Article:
In Cleveland, as in other cities, a move for "tree equity" is bringing more trees to low-income neighborhoods that often lack them. It also helps neighborhoods stay cooler as the planet heats up.



As temperatures rise around the globe with more frequent heat waves, one old-fashioned thing can help keep city streets cooler and the air cleaner - trees. Urban trees aren't shared equally. In many cities, they're way more common in wealthier neighborhoods. So some cities have adopted a new cause - tree equity. NPR's Dan Charles has the story.

DAN CHARLES, BYLINE: On the corner of East 123rd Street and Imperial Avenue in Cleveland, there's a community garden with freshly planted raspberries and a little apple tree and Shirley Bell-Wheeler watching over it.

Well, this is lovely.

SHIRLEY BELL-WHEELER: Thank you. I'm happy you like it. Nothing is bloomed or pretty-looking yet. But...

CHARLES: There's an asparagus patch over here.

BELL-WHEELER: Those are purple asparagus (laughter).


BELL-WHEELER: We were really excited about those.

CHARLES: Bell-Wheeler's a part-time gardener. She's a teacher's aide at a local school. Green spaces like this, the garden and the parks - they bring healing, she says.

BELL-WHEELER: We're dealing with the basic needs of what's best for our bodies physically and also changing the mood or the morale of what's going on in this neighborhood emotionally. We have had a lot of tragedies on this street in particular.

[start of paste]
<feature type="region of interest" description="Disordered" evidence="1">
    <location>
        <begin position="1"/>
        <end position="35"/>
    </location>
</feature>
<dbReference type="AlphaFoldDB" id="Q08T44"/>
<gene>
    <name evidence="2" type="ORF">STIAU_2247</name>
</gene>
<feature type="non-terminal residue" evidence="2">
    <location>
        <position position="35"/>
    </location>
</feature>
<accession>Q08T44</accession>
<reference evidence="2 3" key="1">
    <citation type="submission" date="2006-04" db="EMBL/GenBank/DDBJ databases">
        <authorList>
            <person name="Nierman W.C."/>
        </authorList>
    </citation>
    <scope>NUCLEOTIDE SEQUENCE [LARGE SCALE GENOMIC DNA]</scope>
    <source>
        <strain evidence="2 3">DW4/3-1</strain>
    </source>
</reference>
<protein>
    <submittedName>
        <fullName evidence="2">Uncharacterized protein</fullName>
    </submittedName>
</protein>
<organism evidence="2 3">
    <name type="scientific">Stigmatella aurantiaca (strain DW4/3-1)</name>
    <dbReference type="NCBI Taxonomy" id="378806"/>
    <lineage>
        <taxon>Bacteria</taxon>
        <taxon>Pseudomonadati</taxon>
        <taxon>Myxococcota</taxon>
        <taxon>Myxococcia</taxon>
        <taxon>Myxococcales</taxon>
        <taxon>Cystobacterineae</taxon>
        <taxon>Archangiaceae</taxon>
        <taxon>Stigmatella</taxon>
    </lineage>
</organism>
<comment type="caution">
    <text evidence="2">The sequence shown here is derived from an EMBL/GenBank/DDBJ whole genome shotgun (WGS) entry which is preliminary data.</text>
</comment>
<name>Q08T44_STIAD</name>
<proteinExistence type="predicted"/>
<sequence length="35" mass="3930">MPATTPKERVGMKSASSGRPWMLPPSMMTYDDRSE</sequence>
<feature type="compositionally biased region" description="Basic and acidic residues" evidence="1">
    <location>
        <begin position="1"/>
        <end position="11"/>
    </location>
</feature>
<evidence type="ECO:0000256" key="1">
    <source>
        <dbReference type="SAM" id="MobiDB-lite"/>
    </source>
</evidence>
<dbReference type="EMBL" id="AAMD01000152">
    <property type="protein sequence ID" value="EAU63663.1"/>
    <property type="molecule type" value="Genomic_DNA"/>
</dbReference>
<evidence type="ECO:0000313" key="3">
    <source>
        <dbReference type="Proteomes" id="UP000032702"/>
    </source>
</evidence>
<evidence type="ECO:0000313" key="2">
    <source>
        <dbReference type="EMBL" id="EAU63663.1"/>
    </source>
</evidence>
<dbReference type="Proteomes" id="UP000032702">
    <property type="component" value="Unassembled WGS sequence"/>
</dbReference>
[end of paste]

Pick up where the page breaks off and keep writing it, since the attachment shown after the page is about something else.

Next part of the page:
CHARLES: About 15 years ago, a serial murderer haunted this neighborhood. He left the bodies of his victims in a house on the next block.

BELL-WHEELER: It's very heavy. And it's very - I don't want to say political. It makes you think about social activism because of the fact that if this would have happened in a different neighborhood, it wouldn't have been so many women killed because somebody would have cared more.

CHARLES: 90% of the people here are Black. They're mostly low-income. The abandoned houses that used to line that block have been cleared away. The land's being turned into a memorial park. A line of 11 young trees curves through green grass. Bell-Wheeler says the beauty makes her feel better.

BELL-WHEELER: It was like we matter. Somebody cares about us. It's a statement of value.

CHARLES: She says this neighborhood, Mount Pleasant, should have more parks and trees.

BELL-WHEELER: It makes you feel like you're in a better place. Like, everybody wants to be at the park. Who doesn't like being at a park and breathe fresh air?

CHARLES: A mile east of here lies the town of Shaker Heights, wealthier than Mount Pleasant, with more white people and full of towering, leafy trees. Jacquie Gillon, who works with an environmental group in Cleveland called the Western Reserve Land Conservancy, says that contrast raises a question.

JACQUIE GILLON: The fact that Shaker maintained its leafiness but Mount Pleasant didn't - what does that say to you? There's no equity.

CHARLES: You can see that pattern in many American cities, she says.

GILLON: When you hit the Black community, it's not green anymore, or it's not as green.